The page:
January 13, 2015;Colorado Springs Gazette
The 37-year-old Colorado Springs Pride Center decided to close at a board meeting last Thursday. It was one of the oldest LGBT centers in the country. A month before, it had dismissed its last staff person, the executive director.
The cascade of events that preceded the closing is now achingly familiar to those who follow such things. The center’s grants thinned out during the recession and the organization ended up cutting costs through eliminating most of the staff. It had also run up a total of $24,000 in payroll taxes. Though the tax bill had been reduced by $15,000, when the board made the decision to throw in the towel, the center owed roughly $25,000.
“We just found the situation to be untenable,” said acting board chair Eric Marcum.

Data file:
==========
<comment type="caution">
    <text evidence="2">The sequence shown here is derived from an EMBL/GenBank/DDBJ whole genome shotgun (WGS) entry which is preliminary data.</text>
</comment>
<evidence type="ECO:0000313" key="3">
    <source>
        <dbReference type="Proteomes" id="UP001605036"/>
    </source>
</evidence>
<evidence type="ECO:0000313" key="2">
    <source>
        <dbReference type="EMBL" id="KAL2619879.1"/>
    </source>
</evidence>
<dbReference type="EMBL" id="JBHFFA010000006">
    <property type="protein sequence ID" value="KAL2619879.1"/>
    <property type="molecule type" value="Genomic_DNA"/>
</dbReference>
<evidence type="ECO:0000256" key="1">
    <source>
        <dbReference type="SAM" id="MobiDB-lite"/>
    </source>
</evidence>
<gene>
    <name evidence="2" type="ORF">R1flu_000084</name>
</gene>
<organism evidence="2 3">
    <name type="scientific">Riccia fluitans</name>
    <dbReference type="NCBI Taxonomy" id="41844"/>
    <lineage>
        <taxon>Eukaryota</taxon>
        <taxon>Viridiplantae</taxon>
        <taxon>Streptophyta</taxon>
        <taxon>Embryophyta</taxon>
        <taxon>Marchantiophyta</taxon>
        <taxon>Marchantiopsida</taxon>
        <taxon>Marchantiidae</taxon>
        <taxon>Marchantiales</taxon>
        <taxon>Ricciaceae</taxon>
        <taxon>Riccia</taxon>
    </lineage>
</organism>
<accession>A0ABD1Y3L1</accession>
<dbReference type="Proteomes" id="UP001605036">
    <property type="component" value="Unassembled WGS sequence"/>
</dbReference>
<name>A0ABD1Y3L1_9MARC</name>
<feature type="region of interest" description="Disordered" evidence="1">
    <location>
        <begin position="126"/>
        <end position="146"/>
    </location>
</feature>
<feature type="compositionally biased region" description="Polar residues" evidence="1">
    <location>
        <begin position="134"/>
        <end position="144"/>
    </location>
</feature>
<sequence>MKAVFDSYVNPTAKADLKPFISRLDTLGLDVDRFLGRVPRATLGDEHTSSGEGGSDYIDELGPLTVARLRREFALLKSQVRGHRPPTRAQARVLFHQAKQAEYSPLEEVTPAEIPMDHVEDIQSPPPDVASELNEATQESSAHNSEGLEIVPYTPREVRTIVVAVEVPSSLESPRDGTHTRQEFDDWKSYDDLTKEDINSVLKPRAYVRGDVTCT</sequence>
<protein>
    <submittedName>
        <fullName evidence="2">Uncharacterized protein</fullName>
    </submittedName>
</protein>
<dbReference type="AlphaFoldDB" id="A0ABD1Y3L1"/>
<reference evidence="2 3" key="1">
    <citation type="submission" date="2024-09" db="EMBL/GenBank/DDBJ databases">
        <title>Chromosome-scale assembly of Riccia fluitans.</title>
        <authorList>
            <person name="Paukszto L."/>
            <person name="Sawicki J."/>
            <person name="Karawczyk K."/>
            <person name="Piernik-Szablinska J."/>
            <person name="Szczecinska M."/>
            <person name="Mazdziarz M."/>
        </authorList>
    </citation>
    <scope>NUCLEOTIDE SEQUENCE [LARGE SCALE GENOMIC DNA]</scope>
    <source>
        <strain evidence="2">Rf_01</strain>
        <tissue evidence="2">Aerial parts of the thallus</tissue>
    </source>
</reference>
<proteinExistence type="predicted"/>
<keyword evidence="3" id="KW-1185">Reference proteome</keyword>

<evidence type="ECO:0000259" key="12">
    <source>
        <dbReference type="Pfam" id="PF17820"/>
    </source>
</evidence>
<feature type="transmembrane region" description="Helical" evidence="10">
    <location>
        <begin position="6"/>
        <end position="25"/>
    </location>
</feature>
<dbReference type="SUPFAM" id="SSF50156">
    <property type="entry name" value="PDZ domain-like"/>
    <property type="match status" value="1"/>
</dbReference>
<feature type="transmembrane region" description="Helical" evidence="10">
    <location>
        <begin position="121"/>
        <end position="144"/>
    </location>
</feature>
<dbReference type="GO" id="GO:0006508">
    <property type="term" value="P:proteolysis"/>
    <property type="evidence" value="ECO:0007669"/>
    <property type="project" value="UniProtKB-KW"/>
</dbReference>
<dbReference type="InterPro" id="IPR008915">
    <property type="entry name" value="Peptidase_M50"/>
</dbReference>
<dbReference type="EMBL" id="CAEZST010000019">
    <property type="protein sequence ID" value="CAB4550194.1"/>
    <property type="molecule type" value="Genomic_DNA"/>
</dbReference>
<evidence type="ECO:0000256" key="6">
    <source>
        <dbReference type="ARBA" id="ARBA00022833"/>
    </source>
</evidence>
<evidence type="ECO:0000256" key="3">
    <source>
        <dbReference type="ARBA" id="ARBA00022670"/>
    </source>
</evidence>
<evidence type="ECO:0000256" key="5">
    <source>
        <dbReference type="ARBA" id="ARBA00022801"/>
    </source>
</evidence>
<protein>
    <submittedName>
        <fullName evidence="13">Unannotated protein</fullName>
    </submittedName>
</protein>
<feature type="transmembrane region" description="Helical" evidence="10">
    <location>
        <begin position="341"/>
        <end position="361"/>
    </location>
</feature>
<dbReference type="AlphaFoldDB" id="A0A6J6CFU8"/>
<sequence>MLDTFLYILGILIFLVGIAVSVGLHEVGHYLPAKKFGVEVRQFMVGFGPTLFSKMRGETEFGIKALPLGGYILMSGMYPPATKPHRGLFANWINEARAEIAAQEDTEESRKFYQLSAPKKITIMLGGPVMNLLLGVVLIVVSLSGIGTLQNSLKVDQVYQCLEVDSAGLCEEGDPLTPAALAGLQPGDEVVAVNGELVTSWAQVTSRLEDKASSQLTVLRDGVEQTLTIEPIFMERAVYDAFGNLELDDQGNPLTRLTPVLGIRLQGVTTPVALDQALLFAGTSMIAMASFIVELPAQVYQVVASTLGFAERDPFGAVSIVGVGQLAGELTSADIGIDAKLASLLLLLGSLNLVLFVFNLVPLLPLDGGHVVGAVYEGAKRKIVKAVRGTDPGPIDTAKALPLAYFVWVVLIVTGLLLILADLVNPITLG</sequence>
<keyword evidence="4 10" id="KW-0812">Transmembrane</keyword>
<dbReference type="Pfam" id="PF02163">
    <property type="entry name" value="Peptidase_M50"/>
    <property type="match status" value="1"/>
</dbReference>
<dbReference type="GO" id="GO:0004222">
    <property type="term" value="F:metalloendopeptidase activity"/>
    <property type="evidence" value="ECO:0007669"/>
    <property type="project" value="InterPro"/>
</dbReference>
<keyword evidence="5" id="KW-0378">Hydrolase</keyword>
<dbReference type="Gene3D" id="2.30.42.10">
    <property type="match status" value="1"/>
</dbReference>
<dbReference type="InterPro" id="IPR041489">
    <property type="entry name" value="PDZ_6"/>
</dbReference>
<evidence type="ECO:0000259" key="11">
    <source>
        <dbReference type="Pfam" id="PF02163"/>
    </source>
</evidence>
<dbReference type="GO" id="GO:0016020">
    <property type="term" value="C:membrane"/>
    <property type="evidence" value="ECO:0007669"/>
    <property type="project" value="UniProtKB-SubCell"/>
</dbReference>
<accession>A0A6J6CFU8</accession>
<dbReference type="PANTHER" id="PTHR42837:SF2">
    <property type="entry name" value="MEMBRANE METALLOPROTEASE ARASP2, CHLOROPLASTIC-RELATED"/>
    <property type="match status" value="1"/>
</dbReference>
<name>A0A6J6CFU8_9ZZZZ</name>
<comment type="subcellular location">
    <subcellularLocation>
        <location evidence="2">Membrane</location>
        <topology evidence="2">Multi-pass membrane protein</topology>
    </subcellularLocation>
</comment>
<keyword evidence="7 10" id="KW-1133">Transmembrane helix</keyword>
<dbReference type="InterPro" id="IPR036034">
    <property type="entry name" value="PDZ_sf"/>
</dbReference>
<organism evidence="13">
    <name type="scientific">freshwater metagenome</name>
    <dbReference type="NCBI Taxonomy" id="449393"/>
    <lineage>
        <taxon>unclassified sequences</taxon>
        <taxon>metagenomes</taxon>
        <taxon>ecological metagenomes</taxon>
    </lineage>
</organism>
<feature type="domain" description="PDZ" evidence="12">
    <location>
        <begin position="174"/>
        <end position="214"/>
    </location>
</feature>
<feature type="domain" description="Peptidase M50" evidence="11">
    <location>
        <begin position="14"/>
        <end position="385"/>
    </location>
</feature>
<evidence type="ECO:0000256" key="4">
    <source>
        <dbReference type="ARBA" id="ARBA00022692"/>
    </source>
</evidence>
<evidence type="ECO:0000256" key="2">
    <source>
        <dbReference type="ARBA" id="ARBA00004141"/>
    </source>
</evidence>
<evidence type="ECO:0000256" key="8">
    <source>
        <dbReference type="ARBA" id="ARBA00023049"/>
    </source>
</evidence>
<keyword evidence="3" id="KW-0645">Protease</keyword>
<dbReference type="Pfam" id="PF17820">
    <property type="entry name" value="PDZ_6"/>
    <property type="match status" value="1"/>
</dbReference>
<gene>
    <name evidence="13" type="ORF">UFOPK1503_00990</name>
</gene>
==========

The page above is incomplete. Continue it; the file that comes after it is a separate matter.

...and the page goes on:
For many organizations that close, both interest and need from the served community are low enough to starve the organization, but this report indicates that more than 8,400 people contacted the nonprofit seeking help last year, and its volunteers put in more than 500 hours per month. Some supporters anticipate that the effort might be reinvented, but in a digital format.
“The concern here is: Is the LGBT community still going to be represented as well as they were under the pride center?” asked Jack Danielsen, former board president. “That’s going to be a question the community has to ask itself.”
According to the San Diego LGBT Weekly, the board feels that there is a good chance that the organization’s stakeholders will carry on.—Ruth McCambridge